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Mahomes Magic Crunch Cereal Is Back In Kansas City Stores And Is Likely To Sell Out Before Sunday

Peggy Lowe
KCUR 89.3
A shopper reaches for a box of Mahomes Magic Crunch at a Hy-Vee grocery stores in Liberty.

Not that he has a thing about his hometown football team and its quarterback, but don’t even think about asking Josh Weinstock to open his box of Mahomes Magic Crunch.

“I intend to keep that sealed ‘til the day I die,” Weinstock said. “If my grandchildren wanna open it one day, may they be cursed.”

A third shipment of the cereal was sent to Kansas City-area stores this week ahead of Super Bowl LIV. The new boxes were scheduled to be placed in stores Tuesday, said Tina Potthoff, Hy-Vee’s senior vice-president of communications.

The first two shipments that landed in the fall quickly sold out. Boxes, which sell in stores for $3.99, have popped up on Amazon and eBay, priced at anywhere between $9 and $19.95.

The Des Moines-based grocery chain signed Mahomes to an exclusive three-year deal last April, and he appears in the company’s TV commercials. It's one of many products Mahomes has attached his name and likeness to during his meteoric rise to the top of the NFL.

A percentage of proceeds from the cereal sales goes to the 15 and the Mahomies Foundation, which is dedicated to improving the lives of children. Hy-Vee won’t release any sales figures, but Potthoff said the company originally expected to sell 50,000 boxes. Since the Chiefs have had such a successful season, making the franchise's first Super Bowl in 50 years, they now expect to sell 300,000. 

Likewise, the company initially expected to raise $25,000 for Mahomes’ non-profit, but the grocer now expects its donation to top $100,000. 

The cereal is similar to Kellogg’s Frosted Flakes, which was Mahomes’ favorite cereal growing up, Potthoff said. The cereal is a limited edition, and Hy-Vee expects it will sell out of the cereal before Sunday's Super Bowl.

Credit Hy-Vee
Mahomes Magic Crunch is a cereal similar to Frosted Flakes, which was Mahomes' favorite cereal growing up.

Since when did athletes start hocking their own cereal instead of aiming for the front of a Wheaties box? Seems it started with something called “Flutie Flakes.” Doug Flutie, then-quarterback for the Buffalo Bills, partnered with a Pittsburgh company in 1998 to raise money for his foundation.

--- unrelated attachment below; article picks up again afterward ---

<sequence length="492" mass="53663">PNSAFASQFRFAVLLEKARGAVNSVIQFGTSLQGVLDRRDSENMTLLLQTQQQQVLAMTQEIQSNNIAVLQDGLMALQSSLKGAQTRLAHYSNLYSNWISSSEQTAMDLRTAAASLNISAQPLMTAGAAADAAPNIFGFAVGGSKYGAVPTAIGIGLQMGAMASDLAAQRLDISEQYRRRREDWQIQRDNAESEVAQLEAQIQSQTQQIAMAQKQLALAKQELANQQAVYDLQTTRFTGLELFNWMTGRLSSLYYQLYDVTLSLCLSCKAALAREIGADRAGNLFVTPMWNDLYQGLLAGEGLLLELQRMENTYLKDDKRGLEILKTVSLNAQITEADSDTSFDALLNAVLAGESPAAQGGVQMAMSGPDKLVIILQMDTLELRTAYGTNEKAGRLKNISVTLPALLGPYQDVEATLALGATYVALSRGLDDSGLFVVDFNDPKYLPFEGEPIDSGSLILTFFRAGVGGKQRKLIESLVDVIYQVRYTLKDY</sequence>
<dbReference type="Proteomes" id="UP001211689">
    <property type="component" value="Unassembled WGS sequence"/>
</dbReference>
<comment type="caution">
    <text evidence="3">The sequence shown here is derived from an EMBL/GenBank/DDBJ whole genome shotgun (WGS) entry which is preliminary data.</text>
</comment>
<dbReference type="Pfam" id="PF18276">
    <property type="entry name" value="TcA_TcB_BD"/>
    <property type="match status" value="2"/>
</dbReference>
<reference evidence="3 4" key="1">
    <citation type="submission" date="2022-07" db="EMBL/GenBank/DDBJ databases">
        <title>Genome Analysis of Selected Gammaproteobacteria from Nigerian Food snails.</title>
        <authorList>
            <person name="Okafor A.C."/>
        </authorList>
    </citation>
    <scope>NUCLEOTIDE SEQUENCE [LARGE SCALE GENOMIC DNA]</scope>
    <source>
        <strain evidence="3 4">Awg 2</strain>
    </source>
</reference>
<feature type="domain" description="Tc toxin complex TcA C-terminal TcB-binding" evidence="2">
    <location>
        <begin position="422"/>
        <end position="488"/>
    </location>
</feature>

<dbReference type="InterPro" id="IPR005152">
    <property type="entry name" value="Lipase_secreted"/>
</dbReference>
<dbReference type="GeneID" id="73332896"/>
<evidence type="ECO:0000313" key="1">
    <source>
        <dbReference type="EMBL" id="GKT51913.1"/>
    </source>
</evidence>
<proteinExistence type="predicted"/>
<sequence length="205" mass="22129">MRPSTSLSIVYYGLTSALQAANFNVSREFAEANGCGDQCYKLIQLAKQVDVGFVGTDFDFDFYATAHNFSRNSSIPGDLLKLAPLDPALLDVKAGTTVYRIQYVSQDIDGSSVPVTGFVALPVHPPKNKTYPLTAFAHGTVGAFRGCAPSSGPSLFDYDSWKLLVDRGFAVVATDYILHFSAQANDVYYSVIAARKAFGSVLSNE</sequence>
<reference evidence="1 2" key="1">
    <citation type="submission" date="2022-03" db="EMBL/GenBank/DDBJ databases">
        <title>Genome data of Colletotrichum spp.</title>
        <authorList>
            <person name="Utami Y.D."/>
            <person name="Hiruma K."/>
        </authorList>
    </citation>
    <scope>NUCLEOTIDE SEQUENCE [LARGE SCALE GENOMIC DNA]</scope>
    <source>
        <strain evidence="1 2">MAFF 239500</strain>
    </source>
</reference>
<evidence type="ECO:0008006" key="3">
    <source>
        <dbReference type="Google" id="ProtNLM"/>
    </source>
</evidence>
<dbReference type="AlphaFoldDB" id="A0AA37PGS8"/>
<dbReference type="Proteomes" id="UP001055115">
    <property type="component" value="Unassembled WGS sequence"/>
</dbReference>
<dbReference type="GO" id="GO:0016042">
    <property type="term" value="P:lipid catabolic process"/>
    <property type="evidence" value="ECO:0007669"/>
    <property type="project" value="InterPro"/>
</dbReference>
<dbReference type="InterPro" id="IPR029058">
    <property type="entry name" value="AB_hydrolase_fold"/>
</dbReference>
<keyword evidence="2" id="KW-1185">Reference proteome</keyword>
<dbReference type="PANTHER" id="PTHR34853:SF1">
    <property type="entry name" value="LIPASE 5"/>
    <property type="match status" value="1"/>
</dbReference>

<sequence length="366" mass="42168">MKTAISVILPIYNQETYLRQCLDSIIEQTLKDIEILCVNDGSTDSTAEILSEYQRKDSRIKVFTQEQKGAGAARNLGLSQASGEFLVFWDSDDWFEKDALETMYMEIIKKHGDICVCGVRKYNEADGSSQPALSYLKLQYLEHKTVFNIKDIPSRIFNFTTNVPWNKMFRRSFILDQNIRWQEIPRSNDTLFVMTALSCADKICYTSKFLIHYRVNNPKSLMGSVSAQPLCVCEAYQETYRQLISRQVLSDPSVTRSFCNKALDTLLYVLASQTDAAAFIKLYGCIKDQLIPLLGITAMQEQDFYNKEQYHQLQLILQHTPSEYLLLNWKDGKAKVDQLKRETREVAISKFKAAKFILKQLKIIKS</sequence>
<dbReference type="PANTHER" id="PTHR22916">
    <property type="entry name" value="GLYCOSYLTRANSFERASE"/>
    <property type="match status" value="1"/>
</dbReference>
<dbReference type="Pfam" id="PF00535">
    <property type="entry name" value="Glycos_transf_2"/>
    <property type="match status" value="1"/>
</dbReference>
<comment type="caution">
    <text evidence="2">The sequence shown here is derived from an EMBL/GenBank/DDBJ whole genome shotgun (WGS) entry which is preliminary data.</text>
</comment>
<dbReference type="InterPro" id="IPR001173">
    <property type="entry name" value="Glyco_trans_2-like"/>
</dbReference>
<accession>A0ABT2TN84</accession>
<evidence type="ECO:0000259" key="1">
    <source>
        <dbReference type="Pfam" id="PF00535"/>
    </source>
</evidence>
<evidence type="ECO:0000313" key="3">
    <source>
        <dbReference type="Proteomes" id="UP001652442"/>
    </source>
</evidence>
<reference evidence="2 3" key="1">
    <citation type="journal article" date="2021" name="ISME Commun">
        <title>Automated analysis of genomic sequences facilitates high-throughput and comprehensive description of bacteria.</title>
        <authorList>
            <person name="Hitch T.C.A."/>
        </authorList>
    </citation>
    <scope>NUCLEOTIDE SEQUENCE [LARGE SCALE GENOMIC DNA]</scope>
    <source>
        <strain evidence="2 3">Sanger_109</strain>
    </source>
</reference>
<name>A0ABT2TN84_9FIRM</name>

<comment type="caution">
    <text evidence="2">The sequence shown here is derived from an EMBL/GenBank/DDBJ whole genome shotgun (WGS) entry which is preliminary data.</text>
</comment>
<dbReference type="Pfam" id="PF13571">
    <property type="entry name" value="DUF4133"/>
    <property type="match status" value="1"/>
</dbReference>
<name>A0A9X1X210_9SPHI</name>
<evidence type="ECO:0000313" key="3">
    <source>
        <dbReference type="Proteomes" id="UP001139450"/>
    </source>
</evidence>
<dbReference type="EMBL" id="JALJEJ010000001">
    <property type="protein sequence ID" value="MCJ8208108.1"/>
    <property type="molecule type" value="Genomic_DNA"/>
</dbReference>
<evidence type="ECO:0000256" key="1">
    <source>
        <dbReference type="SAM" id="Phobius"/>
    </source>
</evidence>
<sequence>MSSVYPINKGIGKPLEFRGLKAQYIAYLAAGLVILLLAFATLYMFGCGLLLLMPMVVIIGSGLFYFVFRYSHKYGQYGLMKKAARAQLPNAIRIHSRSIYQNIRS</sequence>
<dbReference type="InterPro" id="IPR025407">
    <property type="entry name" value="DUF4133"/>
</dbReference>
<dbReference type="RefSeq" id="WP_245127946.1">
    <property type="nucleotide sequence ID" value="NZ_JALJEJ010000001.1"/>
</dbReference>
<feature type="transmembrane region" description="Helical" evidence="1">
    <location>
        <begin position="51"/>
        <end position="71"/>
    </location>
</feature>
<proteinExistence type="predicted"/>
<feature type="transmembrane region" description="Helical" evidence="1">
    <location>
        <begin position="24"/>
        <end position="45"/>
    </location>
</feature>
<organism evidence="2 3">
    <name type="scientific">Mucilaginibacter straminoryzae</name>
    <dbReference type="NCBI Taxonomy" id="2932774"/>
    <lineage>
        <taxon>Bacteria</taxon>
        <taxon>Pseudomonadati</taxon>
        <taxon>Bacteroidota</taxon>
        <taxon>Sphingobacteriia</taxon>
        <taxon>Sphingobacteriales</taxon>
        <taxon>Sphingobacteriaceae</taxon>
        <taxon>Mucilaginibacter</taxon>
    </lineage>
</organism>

The company, PLB Sports, Inc., now markets a variety of products for many sports and athletes, from Ed McCaffrey’s Spicy Brown Mustard, named after the NFL player and coach, to WWE Superstar Fruit Snacks.

Many athletes use the products to raise their profiles for marketing reasons while raising money for a personal charity, said Stephen Mosher, a professor of sports studies at Ithaca College in New York.

“The success of Flutie Flakes…demonstrated the power of fundraising for a cause through personalizing otherwise boring staples,” Mosher said, adding that the product can still be found occasionally in Buffalo and the suburbs of Boston, where Flutie played college football .

Mosher said it’s possible to get a generic cereal packaged into a special box “just about anywhere now,” and that even lots of high school sports teams do it.

“This is a win-win-win situation,” Mosher said. “Raise money for charity, raise one's own ‘good citizen’ profile, and get some sports memorabilia as well. And maybe even an acceptable breakfast.”

Weinstock, a life-long Kansas City resident, said he and his wife don’t have kids just yet, so he was joking about cursing his grandchildren. But he is keeping the box away from his dog, Goldie Mae.

“The cereal box displays proudly in my man cave,” Weinstock said, “alongside a decent collection of Royals bobbleheads.”

Peggy Lowe is a reporter at KCUR and is on Twitter @peggyllowe.

I’m a veteran investigative reporter who came up through newspapers and moved to public media. I want to give people a better understanding of the criminal justice system by focusing on its deeper issues, like institutional racism, the poverty-to-prison pipeline and police accountability. Today this beat is much different from how reporters worked it in the past. I’m telling stories about people who are building significant civil rights movements and redefining public safety. Email me at lowep@kcur.org.
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